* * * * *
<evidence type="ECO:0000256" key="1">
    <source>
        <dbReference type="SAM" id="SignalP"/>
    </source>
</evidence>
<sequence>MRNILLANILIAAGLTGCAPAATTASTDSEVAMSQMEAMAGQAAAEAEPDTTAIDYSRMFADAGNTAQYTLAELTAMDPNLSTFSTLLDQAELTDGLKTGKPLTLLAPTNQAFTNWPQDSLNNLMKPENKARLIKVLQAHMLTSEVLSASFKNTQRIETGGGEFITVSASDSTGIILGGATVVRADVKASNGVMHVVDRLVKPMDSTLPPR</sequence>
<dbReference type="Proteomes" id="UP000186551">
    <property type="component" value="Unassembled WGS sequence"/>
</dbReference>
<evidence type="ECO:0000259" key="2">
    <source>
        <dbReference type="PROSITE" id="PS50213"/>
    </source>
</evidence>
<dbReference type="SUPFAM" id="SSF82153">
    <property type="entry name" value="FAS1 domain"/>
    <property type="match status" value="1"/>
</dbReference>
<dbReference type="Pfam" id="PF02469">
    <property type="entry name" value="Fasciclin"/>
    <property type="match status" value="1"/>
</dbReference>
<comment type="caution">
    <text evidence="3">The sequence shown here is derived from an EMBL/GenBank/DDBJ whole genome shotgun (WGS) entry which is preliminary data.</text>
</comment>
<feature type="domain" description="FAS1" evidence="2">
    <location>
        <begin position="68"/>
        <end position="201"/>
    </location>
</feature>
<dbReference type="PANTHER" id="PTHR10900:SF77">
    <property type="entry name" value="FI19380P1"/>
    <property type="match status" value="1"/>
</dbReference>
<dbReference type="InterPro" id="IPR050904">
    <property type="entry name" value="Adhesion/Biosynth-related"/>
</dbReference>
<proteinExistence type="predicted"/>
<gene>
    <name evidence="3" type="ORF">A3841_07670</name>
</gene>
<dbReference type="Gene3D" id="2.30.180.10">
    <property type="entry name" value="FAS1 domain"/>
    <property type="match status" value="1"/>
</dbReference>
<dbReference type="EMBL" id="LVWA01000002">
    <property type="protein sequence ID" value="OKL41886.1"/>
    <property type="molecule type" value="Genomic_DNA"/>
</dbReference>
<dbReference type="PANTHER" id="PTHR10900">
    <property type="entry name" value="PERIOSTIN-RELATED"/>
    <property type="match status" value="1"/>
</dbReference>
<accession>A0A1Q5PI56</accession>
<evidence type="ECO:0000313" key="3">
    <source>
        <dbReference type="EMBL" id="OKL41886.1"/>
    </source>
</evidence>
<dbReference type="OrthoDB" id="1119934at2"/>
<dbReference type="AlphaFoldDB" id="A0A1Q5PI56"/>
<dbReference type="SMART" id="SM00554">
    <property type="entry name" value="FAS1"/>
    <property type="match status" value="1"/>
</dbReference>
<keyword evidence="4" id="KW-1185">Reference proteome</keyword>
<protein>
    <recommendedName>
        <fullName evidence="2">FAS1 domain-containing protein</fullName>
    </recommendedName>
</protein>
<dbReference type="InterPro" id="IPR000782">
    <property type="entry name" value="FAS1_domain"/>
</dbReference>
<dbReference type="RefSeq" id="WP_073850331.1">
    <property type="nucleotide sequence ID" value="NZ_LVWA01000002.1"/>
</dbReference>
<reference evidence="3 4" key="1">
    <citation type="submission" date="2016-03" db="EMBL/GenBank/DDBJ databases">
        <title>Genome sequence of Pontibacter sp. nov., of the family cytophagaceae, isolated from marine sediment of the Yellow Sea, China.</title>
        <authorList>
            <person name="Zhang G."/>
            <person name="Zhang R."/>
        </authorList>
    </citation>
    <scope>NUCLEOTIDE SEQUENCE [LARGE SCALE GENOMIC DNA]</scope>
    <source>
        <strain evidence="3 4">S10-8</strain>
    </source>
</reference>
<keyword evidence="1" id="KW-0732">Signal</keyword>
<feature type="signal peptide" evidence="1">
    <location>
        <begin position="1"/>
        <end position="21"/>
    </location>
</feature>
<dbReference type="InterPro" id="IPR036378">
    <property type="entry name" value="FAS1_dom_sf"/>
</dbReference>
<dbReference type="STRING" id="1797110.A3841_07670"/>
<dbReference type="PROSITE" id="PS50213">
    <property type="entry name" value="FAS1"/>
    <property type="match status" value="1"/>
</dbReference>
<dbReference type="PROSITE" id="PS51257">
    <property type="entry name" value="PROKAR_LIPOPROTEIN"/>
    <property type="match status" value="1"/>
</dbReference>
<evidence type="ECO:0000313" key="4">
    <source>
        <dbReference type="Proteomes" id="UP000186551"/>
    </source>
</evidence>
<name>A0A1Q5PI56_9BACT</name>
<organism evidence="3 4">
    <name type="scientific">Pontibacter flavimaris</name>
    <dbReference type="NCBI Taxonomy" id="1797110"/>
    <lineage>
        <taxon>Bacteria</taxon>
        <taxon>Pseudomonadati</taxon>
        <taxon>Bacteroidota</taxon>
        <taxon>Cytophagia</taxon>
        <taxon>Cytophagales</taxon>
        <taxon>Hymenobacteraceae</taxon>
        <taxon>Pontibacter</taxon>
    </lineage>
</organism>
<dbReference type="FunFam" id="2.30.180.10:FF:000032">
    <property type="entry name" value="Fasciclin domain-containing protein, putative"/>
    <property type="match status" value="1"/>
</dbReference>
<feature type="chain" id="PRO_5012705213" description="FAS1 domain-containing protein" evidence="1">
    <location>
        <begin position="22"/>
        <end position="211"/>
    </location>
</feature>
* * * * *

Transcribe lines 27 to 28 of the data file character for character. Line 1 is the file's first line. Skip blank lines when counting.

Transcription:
    <location>
        <begin position="68"/>